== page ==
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Produced & Maintained by Idaho Mountain Express, Box 1013, Ketchum, ID 83340-1013 
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Copyright © 2002 Express Publishing Inc.
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For the week of April 3 - 9 , 2002


Two wolves killed for eating sheep

CLAYTON, Idaho — Two members of the Whitehawk wolf pack were killed Monday by the U.S. Fish and Wildlife Service after feeding on a sheep on private land along the East Fork of the Salmon River.

Necropsies confirmed that the two gray wolves, both yearling males, had killed the sheep Sunday, Fish and Wildlife officials said in a press release.

"Harassment devices have been in operation for the past two years to discourage wolves from frequenting several ranches in the area," Fish and Wildlife stated. "One wolf, B-125, was radio-collared, and wolf recovery specialists are confident that most of the other Whitehawk Pack members are also collared, which will facilitate monitoring the remaining wolves."

Fish and Wildlife and USDA Wildlife Services also tried to haze the wolves with helicopters in an effort to scatter the pack and keep the wolves away from the ranch where the sheep was killed.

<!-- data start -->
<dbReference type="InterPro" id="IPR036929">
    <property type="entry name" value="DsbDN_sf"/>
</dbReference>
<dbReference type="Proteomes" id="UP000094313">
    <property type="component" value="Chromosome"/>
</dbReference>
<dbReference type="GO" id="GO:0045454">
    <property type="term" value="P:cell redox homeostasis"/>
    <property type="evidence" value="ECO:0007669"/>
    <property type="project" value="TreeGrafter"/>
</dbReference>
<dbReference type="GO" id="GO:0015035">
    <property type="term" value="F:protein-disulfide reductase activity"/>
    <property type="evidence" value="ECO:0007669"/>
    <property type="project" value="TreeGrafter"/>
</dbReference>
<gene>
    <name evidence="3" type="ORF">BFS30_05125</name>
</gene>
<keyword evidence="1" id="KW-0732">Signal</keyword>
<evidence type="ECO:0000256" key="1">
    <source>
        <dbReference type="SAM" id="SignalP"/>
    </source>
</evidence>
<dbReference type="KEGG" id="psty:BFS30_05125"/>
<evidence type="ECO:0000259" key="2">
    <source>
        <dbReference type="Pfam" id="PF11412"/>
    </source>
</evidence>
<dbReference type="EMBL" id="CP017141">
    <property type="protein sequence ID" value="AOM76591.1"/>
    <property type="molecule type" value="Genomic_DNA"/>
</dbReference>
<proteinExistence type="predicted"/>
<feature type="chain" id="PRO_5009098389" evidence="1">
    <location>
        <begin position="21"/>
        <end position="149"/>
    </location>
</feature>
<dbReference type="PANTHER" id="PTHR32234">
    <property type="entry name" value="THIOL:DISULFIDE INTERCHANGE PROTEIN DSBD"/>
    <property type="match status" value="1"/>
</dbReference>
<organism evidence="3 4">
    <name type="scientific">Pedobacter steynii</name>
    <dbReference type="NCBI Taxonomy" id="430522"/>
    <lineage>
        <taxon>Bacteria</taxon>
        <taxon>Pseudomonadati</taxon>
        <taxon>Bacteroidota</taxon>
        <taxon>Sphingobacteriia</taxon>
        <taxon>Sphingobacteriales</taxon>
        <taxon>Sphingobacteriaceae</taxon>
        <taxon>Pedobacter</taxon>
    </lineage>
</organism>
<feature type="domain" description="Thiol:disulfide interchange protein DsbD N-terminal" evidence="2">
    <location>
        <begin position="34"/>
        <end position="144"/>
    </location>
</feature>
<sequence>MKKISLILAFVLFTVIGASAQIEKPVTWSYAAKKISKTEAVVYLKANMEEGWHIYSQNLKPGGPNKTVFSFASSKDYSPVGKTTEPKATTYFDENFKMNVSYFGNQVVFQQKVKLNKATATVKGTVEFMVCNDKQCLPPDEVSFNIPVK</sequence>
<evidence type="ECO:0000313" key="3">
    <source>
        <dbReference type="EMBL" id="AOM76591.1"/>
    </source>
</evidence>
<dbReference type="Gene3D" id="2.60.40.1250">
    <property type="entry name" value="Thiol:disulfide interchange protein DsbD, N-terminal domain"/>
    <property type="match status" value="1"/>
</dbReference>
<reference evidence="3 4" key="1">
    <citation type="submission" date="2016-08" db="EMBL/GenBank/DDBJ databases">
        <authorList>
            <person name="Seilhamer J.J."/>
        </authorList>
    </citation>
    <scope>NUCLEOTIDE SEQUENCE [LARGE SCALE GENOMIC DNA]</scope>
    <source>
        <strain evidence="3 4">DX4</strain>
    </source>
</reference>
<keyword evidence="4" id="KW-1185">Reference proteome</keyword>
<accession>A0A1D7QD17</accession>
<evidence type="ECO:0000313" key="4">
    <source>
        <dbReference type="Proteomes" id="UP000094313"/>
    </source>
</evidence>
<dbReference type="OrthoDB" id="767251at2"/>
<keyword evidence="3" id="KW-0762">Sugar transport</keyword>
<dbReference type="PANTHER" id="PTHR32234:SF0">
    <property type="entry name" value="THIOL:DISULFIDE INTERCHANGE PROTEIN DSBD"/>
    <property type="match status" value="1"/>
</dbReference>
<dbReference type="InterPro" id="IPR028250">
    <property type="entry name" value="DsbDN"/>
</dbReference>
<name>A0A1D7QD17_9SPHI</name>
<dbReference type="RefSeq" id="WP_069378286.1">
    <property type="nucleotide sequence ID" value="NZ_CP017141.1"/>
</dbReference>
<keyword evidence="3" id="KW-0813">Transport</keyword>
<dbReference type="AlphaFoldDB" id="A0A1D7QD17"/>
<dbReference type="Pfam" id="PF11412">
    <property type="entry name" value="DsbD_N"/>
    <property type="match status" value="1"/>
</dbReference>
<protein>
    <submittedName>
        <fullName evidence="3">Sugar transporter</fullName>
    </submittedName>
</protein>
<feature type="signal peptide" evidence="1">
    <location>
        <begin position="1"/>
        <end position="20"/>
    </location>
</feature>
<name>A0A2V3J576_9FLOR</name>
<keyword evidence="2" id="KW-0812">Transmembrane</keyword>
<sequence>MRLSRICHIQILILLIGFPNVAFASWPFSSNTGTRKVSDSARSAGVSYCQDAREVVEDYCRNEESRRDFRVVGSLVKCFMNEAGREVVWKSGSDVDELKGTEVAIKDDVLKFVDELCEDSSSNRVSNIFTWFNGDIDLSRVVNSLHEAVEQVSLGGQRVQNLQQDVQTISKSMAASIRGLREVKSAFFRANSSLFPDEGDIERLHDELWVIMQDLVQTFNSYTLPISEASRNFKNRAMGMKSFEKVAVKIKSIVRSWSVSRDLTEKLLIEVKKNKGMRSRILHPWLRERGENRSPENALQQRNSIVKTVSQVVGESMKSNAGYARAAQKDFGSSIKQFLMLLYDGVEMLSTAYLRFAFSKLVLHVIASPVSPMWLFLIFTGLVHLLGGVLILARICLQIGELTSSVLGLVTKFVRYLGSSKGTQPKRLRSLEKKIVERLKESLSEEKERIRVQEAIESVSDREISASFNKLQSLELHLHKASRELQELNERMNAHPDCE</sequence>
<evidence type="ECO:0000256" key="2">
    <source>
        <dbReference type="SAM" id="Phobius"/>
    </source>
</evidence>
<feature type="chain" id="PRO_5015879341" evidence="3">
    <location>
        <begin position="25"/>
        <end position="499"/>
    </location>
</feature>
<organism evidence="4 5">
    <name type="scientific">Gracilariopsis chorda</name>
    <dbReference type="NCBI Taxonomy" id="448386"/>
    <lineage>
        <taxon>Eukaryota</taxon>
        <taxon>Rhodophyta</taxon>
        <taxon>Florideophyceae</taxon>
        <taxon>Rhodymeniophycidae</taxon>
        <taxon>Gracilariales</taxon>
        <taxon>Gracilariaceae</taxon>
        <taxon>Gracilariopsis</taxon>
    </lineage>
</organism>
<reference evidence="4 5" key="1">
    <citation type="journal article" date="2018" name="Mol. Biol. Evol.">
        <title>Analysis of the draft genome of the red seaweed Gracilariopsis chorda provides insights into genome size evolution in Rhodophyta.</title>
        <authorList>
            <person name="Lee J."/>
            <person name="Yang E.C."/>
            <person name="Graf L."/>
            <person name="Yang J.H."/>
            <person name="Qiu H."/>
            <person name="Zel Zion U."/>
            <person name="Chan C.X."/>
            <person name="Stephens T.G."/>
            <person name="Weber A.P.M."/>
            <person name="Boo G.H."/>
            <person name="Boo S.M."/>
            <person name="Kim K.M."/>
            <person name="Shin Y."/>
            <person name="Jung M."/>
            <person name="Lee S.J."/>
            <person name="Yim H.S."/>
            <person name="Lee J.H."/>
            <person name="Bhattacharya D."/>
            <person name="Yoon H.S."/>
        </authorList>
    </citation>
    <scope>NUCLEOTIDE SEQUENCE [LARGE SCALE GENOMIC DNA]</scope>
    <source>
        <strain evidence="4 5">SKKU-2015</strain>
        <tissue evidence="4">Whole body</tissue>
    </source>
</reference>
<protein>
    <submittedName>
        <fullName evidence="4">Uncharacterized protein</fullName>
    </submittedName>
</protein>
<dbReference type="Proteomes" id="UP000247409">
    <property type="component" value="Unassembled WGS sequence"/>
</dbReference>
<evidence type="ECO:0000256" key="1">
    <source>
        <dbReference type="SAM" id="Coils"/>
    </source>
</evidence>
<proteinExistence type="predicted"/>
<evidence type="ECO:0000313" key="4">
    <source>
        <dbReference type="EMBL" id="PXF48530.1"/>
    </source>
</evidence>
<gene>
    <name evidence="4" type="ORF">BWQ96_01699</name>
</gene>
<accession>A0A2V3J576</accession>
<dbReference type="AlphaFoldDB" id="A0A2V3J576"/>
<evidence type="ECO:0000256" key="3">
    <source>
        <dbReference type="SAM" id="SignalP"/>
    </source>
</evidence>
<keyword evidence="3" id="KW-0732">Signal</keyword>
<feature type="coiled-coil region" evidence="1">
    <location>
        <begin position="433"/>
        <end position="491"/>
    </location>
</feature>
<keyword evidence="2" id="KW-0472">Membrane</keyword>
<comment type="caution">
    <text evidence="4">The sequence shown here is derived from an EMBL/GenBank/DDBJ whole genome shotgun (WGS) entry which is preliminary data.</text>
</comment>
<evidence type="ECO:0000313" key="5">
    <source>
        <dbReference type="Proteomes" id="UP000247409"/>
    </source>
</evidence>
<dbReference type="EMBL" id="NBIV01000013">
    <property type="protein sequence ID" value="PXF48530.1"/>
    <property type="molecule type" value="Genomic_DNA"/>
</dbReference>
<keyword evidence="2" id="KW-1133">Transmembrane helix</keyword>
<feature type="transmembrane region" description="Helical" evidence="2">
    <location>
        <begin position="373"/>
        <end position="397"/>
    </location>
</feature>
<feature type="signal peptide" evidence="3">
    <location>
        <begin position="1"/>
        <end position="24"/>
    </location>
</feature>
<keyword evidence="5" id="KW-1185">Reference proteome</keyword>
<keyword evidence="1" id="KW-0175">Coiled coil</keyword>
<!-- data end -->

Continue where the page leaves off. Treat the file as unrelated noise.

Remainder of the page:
Fish and Wildlife has "issued lethal wolf take permits to four ranchers in the East Fork because of the Whitehawk Pack’s chronic depredation pattern," said Idaho Wolf Recovery coordinator Carter Niemyer. "The lethal take permits will allow ranchers to kill any single wolf on their private land over the next 45 days.

He said this option will give the ranchers more flexibility in control of problem wolves. "We are hopeful that the implementation of these management actions will be successful in the East Fork area."

The Wildlife Service also announced a gray wolf found east of Yellow Pine died from a gunshot wound.

The wolf was found in Valley County and sent to the agency’s forensic lab in Ashland, Ore.

The agents are pursuing several possible leads. Anyone with information about the killing or suspicious behavior in the area March 16-19 should contact the service’s Boise office.

"Substantial rewards are offered for information leading to the arrest and conviction of the person or persons responsible for this illegal act," said Paul Weyland, lead agent in the case.

It is the second case of an illegal wolf kill in Idaho this year. Another one was found shot to death near Glenns Ferry in January.

The killing of an animal protected under the Endangered Species Act is punishable by a fine of up to $100,000 and one year in jail.


The Idaho Mountain Express is distributed free to residents and guests throughout the Sun Valley, Idaho resort area community. Subscribers to the Idaho Mountain Express will read these stories and others in this week's issue.